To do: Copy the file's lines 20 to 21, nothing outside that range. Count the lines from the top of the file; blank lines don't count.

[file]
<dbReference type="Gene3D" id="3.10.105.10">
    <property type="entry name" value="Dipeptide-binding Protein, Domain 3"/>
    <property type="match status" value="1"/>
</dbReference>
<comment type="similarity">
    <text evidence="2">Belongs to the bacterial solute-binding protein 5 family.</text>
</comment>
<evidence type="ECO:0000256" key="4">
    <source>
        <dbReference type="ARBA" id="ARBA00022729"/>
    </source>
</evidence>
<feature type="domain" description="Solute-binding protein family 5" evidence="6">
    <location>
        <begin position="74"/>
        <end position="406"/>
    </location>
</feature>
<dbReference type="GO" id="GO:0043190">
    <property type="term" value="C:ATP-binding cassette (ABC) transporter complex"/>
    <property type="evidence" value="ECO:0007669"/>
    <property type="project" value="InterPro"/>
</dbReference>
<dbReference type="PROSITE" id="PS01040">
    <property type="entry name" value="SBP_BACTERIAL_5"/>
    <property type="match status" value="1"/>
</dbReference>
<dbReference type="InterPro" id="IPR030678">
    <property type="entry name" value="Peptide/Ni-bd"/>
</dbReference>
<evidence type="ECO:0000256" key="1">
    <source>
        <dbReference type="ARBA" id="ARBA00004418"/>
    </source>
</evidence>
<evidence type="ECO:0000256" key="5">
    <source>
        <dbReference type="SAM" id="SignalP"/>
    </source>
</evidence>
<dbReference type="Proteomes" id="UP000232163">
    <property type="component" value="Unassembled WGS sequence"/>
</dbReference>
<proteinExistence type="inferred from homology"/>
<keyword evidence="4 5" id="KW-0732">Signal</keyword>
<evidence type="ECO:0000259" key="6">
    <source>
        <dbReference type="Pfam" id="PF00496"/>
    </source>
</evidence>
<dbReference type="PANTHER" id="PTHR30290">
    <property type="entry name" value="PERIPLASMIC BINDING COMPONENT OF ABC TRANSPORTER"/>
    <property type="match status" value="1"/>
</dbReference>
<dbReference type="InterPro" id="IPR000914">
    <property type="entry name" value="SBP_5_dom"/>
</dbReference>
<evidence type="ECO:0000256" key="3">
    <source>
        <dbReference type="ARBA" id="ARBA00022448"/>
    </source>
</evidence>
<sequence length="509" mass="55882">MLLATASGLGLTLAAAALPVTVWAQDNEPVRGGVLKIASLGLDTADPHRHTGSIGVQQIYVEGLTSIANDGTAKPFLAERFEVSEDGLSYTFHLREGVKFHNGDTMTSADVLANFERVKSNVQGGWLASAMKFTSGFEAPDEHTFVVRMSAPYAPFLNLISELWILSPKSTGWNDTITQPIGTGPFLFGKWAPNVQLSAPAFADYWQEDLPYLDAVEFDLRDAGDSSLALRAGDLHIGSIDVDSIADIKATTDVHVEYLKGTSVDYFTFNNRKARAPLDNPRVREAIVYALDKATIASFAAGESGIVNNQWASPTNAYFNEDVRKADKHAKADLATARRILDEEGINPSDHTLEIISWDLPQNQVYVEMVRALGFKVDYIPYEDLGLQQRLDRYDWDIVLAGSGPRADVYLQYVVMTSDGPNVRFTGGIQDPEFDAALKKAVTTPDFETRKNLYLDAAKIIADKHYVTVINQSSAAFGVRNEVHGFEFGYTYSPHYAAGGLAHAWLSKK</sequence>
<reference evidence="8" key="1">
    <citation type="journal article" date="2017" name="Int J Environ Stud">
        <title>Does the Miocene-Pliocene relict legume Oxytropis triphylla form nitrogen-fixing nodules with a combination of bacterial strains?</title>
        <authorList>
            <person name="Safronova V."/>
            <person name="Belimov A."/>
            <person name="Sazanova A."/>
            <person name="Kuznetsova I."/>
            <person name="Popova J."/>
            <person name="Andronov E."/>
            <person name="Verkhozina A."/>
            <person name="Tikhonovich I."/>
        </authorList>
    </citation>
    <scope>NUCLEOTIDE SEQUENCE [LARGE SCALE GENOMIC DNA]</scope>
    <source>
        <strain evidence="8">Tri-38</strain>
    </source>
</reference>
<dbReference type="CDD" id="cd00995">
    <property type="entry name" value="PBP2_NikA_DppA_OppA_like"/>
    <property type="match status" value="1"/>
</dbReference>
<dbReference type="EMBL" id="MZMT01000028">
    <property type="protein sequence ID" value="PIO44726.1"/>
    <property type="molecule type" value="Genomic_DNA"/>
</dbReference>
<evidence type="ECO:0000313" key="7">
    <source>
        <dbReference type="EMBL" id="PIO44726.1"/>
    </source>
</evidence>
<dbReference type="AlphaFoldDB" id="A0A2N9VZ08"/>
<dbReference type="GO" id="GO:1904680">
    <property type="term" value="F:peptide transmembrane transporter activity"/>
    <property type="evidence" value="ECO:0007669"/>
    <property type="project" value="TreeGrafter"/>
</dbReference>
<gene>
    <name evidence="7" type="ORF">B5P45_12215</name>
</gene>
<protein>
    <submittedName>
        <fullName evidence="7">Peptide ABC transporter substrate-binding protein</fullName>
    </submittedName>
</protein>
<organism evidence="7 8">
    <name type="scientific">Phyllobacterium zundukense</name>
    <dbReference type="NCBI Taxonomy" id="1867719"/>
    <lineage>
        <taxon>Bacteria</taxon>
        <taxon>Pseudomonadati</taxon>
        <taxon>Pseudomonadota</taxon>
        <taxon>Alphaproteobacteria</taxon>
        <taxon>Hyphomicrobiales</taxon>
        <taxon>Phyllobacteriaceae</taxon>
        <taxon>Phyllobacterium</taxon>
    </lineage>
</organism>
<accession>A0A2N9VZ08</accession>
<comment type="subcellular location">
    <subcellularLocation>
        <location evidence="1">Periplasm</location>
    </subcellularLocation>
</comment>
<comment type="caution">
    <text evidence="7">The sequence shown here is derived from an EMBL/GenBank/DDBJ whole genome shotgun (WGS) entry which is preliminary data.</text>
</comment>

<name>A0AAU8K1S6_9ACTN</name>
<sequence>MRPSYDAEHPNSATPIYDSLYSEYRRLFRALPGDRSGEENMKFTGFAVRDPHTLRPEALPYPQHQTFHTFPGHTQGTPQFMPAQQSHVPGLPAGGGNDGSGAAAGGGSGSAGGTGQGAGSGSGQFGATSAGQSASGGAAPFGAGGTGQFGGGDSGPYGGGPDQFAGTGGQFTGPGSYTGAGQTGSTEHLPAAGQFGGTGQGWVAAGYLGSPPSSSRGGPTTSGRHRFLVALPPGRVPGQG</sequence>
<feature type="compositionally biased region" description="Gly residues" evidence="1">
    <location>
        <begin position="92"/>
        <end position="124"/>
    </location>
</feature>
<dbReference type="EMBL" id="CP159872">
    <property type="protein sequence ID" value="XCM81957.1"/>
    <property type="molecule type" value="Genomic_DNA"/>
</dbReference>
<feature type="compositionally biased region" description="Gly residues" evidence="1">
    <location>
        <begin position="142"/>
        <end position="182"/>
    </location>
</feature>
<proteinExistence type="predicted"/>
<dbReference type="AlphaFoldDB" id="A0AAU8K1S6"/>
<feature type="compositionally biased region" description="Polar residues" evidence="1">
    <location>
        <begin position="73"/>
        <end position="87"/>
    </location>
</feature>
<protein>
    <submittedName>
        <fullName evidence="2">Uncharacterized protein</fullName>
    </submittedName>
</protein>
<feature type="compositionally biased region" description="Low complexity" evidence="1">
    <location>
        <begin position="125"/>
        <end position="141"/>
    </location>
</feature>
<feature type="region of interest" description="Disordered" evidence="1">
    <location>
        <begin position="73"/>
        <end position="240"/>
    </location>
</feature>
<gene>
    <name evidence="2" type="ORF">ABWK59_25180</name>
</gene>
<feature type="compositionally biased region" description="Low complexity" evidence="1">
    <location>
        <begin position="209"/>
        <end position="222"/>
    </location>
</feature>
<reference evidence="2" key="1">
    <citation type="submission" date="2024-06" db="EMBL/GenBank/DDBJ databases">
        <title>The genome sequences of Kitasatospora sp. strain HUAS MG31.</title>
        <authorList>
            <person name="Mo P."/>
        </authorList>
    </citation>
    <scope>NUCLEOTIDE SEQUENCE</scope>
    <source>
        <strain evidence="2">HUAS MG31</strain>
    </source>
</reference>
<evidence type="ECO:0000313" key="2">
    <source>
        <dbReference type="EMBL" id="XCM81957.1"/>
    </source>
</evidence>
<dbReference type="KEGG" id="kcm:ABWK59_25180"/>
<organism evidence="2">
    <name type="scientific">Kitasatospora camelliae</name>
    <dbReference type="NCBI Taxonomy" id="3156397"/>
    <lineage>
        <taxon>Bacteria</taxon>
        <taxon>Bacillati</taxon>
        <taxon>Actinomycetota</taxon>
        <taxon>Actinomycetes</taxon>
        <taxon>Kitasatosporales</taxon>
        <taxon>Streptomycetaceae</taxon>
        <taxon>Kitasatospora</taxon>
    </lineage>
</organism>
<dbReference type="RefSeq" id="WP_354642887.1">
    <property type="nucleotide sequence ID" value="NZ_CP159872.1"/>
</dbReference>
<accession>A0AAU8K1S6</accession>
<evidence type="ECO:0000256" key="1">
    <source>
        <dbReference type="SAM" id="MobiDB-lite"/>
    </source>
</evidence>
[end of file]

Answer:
    <property type="term" value="C:ATP-binding cassette (ABC) transporter complex"/>
    <property type="evidence" value="ECO:0007669"/>